“The return of migrant labourers and providing them employment will prove a challenge for state governments and will also lead to labour unrest,” says Bishan Singh Tanwar Rajasthan president of the Bharatiya Mazdoor Sangh, an RSS affiliate.

Nearly 4 crore migrant workers in India have left cities after the COVID-19 lockdown, as per the World Bank. Pic: Dharmender Singh

“Lockdowns, travel bans, and social distancing measures in response to the crisis have disproportionately affected internal migrant workers, who found themselves stranded, unable to return either to their places of work or their communities of origin,” says the World Bank report.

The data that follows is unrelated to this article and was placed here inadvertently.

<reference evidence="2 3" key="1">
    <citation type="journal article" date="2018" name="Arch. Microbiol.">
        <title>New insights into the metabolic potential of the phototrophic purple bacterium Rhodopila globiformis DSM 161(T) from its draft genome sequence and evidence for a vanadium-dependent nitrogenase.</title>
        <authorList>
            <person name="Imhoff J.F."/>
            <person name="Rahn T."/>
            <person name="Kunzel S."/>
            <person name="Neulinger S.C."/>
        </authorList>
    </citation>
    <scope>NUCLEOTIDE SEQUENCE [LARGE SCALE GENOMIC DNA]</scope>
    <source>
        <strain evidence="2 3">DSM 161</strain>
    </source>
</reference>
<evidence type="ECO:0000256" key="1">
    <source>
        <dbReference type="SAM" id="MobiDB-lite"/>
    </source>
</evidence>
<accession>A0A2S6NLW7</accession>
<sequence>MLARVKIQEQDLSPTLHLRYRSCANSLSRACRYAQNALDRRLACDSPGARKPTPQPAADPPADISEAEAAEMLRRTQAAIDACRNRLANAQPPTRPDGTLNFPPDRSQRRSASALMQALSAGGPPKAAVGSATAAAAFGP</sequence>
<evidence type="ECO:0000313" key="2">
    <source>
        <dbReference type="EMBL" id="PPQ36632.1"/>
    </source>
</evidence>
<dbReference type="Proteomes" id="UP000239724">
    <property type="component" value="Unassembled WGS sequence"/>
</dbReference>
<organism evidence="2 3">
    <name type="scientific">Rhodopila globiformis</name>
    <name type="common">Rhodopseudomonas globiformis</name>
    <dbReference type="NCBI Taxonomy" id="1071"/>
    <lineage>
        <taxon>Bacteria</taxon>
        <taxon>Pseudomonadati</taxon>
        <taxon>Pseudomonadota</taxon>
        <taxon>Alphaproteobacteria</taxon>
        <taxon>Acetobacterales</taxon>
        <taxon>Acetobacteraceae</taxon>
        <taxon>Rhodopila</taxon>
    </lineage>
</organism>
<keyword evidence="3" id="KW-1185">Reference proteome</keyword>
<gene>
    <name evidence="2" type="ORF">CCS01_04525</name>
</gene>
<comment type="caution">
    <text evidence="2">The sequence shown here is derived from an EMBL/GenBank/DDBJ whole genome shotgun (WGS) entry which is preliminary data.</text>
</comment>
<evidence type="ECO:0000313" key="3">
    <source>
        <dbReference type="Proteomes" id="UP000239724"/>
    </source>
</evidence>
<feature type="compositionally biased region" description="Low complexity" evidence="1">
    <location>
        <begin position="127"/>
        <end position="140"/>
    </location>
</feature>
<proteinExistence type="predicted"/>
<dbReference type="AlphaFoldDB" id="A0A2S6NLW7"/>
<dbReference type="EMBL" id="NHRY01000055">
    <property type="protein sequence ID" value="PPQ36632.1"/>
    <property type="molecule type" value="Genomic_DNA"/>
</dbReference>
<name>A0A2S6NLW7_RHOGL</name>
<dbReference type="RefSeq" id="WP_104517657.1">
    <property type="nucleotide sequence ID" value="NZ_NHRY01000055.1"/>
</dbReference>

Also Read: Coronavirus Lockdown: Suicide helplines clogged as janta curfew takes toll over mental health of migrant labourers

Rise in labour cost

And this is going to result in higher labour wages once the lockdown is lifted and the economy starts crawling back towards normalcy. Per day wages for unskilled labour in urban India range between Rs 300 and Rs 500. The government, in the Coronavirus stimulus package announced last week, has increased per day wage under the Mahatma Gandhi National Rural Employment Guarantee Scheme (MGNREGS) by Rs 20 to Rs 202 per day.